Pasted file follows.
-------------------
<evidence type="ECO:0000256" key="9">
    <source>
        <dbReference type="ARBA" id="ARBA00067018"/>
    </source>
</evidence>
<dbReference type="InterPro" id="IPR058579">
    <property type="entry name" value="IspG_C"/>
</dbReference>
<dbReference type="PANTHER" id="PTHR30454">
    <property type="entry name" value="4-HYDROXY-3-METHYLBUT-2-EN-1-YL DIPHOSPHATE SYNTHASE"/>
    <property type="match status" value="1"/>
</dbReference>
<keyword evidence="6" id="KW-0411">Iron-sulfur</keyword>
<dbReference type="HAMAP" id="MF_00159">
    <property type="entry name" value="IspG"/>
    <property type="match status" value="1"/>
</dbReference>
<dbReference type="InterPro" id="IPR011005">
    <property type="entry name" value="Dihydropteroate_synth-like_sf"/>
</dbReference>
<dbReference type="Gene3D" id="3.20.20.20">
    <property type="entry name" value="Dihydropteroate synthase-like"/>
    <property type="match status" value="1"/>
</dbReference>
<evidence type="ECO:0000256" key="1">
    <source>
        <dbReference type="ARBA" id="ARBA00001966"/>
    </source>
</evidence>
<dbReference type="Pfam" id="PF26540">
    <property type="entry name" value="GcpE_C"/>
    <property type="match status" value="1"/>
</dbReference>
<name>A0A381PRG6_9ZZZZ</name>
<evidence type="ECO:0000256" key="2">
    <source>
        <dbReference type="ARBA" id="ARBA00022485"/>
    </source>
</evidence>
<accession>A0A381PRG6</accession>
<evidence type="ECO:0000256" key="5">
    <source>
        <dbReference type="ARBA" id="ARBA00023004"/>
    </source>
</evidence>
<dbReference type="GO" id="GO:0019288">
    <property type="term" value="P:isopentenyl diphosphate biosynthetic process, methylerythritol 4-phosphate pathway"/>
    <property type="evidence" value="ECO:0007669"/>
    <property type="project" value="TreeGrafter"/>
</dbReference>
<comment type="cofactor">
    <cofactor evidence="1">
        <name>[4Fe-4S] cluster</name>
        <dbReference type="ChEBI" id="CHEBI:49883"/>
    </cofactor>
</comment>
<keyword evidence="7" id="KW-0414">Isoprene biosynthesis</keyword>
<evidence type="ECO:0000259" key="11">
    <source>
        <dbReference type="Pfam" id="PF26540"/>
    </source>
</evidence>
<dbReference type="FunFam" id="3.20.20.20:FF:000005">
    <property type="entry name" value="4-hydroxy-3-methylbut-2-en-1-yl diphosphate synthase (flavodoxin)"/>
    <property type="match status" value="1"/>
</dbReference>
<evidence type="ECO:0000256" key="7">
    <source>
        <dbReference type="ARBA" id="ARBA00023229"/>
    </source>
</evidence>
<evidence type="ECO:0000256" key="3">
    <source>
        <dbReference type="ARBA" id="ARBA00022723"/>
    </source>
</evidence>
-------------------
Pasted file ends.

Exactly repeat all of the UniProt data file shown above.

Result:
<evidence type="ECO:0000256" key="9">
    <source>
        <dbReference type="ARBA" id="ARBA00067018"/>
    </source>
</evidence>
<dbReference type="InterPro" id="IPR058579">
    <property type="entry name" value="IspG_C"/>
</dbReference>
<dbReference type="PANTHER" id="PTHR30454">
    <property type="entry name" value="4-HYDROXY-3-METHYLBUT-2-EN-1-YL DIPHOSPHATE SYNTHASE"/>
    <property type="match status" value="1"/>
</dbReference>
<keyword evidence="6" id="KW-0411">Iron-sulfur</keyword>
<dbReference type="HAMAP" id="MF_00159">
    <property type="entry name" value="IspG"/>
    <property type="match status" value="1"/>
</dbReference>
<dbReference type="InterPro" id="IPR011005">
    <property type="entry name" value="Dihydropteroate_synth-like_sf"/>
</dbReference>
<dbReference type="Gene3D" id="3.20.20.20">
    <property type="entry name" value="Dihydropteroate synthase-like"/>
    <property type="match status" value="1"/>
</dbReference>
<evidence type="ECO:0000256" key="1">
    <source>
        <dbReference type="ARBA" id="ARBA00001966"/>
    </source>
</evidence>
<dbReference type="Pfam" id="PF26540">
    <property type="entry name" value="GcpE_C"/>
    <property type="match status" value="1"/>
</dbReference>
<name>A0A381PRG6_9ZZZZ</name>
<evidence type="ECO:0000256" key="2">
    <source>
        <dbReference type="ARBA" id="ARBA00022485"/>
    </source>
</evidence>
<accession>A0A381PRG6</accession>
<evidence type="ECO:0000256" key="5">
    <source>
        <dbReference type="ARBA" id="ARBA00023004"/>
    </source>
</evidence>
<dbReference type="GO" id="GO:0019288">
    <property type="term" value="P:isopentenyl diphosphate biosynthetic process, methylerythritol 4-phosphate pathway"/>
    <property type="evidence" value="ECO:0007669"/>
    <property type="project" value="TreeGrafter"/>
</dbReference>
<comment type="cofactor">
    <cofactor evidence="1">
        <name>[4Fe-4S] cluster</name>
        <dbReference type="ChEBI" id="CHEBI:49883"/>
    </cofactor>
</comment>
<keyword evidence="7" id="KW-0414">Isoprene biosynthesis</keyword>
<evidence type="ECO:0000259" key="11">
    <source>
        <dbReference type="Pfam" id="PF26540"/>
    </source>
</evidence>
<dbReference type="FunFam" id="3.20.20.20:FF:000005">
    <property type="entry name" value="4-hydroxy-3-methylbut-2-en-1-yl diphosphate synthase (flavodoxin)"/>
    <property type="match status" value="1"/>
</dbReference>
<evidence type="ECO:0000256" key="7">
    <source>
        <dbReference type="ARBA" id="ARBA00023229"/>
    </source>
</evidence>
<evidence type="ECO:0000256" key="3">
    <source>
        <dbReference type="ARBA" id="ARBA00022723"/>
    </source>
</evidence>